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The best arthritis gloves

Updated July 18, 2017

Arthritis is a condition that causes inflexibility and aching in many joints, including those of the fingers and hands. Arthritis gloves are known to ease that pain and also help with blood circulation, which can lessen arthritis. Which arthritis gloves are best depends upon the amount of compression desired, the fabric suitable for skin type and function -- whether fingerless or full-finger gloves meet an individual's needs.

Fit and Compression

The best arthritis gloves fit well. It is important they fit snugly to provide the compression you need for pain relief. Mild compression decreases the stiffness and swelling in your hands, and warms them by increasing blood circulation.

Close-fitting gloves stimulate the small capillaries and veins in your hands and fingers, dilating them. This permits oxygenated blood and nutrients to reach the affected areas, which helps relieve pain.

Avoid one-size-fits-all gloves. They must not be too large and roomy, or they will not provide compression. Since arthritis gloves are not worn for short periods of time like regular gloves, but often for entire days, it is also important that they not be too tight so as to cause discomfort over time.

Fabric

Fabric choice is important in finding the best arthritis gloves. They should be made of a breathable fabric. If not, they may make your hands hot. Although some warmth does help with the pain, gloves not made of a breathable fabric can get sweaty and uncomfortable.

Thermoskin gloves retain much of the body's own heat to relieve pain while still allowing the skin to breathe. These gloves can be worn for long periods without discomfort.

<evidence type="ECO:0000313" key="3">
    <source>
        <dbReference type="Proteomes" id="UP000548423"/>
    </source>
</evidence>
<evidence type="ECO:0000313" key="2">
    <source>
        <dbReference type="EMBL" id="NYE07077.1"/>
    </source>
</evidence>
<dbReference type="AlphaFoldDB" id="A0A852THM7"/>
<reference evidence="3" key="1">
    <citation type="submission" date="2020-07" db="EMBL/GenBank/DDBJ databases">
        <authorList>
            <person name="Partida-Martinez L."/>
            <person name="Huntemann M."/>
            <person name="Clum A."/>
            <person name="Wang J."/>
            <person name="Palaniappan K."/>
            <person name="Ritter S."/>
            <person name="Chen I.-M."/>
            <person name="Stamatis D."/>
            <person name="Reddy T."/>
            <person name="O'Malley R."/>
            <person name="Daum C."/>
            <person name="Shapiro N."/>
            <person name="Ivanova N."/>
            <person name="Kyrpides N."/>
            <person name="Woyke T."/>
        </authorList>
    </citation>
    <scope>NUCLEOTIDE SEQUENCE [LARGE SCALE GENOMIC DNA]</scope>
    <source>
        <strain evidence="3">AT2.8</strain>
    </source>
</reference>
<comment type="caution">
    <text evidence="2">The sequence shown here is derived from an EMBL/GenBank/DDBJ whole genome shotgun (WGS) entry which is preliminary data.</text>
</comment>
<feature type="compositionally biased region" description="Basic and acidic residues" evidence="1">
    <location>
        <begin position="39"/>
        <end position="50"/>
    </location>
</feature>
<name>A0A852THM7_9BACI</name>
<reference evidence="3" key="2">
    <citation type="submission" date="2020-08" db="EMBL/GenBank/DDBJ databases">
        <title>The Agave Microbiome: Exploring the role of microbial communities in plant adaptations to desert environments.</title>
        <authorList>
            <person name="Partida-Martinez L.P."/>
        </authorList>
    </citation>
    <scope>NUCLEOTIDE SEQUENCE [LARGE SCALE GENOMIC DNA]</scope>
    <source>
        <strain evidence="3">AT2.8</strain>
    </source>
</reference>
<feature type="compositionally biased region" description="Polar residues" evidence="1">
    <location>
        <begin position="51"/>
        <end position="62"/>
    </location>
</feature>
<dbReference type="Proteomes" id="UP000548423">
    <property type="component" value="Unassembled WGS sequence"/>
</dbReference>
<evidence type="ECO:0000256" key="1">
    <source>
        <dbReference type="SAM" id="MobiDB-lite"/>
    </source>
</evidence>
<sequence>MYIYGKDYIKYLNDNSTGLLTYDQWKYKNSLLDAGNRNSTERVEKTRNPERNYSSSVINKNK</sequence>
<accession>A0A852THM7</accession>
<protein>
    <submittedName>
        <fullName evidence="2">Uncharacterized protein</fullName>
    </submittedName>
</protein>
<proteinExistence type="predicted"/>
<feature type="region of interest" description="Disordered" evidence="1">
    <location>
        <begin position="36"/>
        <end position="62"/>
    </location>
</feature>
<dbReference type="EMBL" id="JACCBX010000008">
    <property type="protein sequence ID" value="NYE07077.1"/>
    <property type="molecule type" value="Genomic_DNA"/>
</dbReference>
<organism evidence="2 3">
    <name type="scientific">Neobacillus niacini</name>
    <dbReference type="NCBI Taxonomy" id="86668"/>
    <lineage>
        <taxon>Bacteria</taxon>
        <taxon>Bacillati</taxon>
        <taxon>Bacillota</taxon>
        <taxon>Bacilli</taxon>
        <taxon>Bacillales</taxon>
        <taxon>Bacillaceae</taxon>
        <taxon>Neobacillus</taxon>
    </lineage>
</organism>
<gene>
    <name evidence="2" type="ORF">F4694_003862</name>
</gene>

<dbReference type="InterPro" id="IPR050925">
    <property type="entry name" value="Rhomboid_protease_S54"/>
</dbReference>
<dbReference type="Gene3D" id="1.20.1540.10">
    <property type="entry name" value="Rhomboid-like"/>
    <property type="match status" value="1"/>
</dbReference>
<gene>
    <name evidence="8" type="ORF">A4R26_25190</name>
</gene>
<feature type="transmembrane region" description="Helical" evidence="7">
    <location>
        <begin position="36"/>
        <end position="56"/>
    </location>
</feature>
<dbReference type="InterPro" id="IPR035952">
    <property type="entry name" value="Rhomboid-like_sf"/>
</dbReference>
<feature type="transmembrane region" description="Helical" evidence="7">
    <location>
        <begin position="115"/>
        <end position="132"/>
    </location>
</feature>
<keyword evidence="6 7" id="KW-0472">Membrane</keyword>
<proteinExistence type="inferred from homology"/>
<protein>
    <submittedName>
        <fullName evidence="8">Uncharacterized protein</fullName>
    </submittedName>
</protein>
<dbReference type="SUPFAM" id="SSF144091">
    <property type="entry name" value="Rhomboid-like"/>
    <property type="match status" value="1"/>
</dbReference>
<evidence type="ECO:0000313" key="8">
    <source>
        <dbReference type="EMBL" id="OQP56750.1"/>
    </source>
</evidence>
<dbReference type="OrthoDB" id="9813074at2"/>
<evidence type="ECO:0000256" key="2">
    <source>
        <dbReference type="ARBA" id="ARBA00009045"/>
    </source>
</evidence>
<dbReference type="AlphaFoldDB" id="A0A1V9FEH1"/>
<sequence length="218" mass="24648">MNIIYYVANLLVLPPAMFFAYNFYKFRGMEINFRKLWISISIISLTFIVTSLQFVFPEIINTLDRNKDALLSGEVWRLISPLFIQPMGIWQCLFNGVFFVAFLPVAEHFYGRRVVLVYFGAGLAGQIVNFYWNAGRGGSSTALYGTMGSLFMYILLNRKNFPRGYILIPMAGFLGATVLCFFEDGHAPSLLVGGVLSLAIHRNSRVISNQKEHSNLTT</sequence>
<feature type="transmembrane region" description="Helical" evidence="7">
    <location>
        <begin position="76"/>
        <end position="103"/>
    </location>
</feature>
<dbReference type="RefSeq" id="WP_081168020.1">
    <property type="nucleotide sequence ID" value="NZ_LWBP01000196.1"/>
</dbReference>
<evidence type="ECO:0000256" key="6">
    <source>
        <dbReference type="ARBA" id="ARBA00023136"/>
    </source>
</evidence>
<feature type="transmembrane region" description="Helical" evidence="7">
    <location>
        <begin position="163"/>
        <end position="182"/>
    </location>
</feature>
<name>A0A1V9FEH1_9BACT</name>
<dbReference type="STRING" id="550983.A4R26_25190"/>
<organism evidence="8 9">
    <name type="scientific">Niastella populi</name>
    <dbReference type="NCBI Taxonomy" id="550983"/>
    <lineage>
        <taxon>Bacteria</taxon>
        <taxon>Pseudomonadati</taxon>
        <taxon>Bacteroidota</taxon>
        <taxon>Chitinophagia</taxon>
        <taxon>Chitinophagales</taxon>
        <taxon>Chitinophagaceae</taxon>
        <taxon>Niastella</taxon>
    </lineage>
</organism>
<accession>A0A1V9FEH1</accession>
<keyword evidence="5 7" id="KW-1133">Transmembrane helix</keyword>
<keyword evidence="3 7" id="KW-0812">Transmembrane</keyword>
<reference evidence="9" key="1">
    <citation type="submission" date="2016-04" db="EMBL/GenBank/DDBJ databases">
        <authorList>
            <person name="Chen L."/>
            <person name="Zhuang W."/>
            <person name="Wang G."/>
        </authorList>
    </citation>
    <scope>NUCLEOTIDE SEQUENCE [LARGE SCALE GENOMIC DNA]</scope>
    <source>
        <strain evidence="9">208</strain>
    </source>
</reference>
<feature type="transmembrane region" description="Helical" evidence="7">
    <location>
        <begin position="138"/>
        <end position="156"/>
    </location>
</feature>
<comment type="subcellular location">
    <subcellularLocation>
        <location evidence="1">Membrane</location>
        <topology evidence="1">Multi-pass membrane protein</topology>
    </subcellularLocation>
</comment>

Choose gloves that are silky and soft. Some gloves are made from a blend of premium-quality cotton and bio-ceramic fibre that helps to avoid skin irritation from prolonged use or overheating. Other fabrics mix synthetic and natural elements that attract infrared rays and focus them onto the joints to provide warmth.

Function

Non-compressive arthritis gloves are available. These promote full use of the fingers and thumbs. However, they do not offer the advantages of compression.

For more use of your fingers combined with the benefits of compression, choose fingerless gloves. These will enable you to more easily grip and hold things during daily activities.

But if you want to wear arthritis gloves during the night, full-finger gloves are best. A looser general fit prevents skin irritations and provides comfort during the night.

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About the Author

Francine Juhasz has a doctorate in clinical psychology and is a Qi Gong and yoga teacher, health and nutrition freelance journalist and featured self-help and life-skills speaker. For more than 30 years she has conducted programs, workshops, seminars and private counseling sessions in emotional, mental, marital and sexual health and fitness in universities, elder-care communities and community centers in both the U.S. and Europe.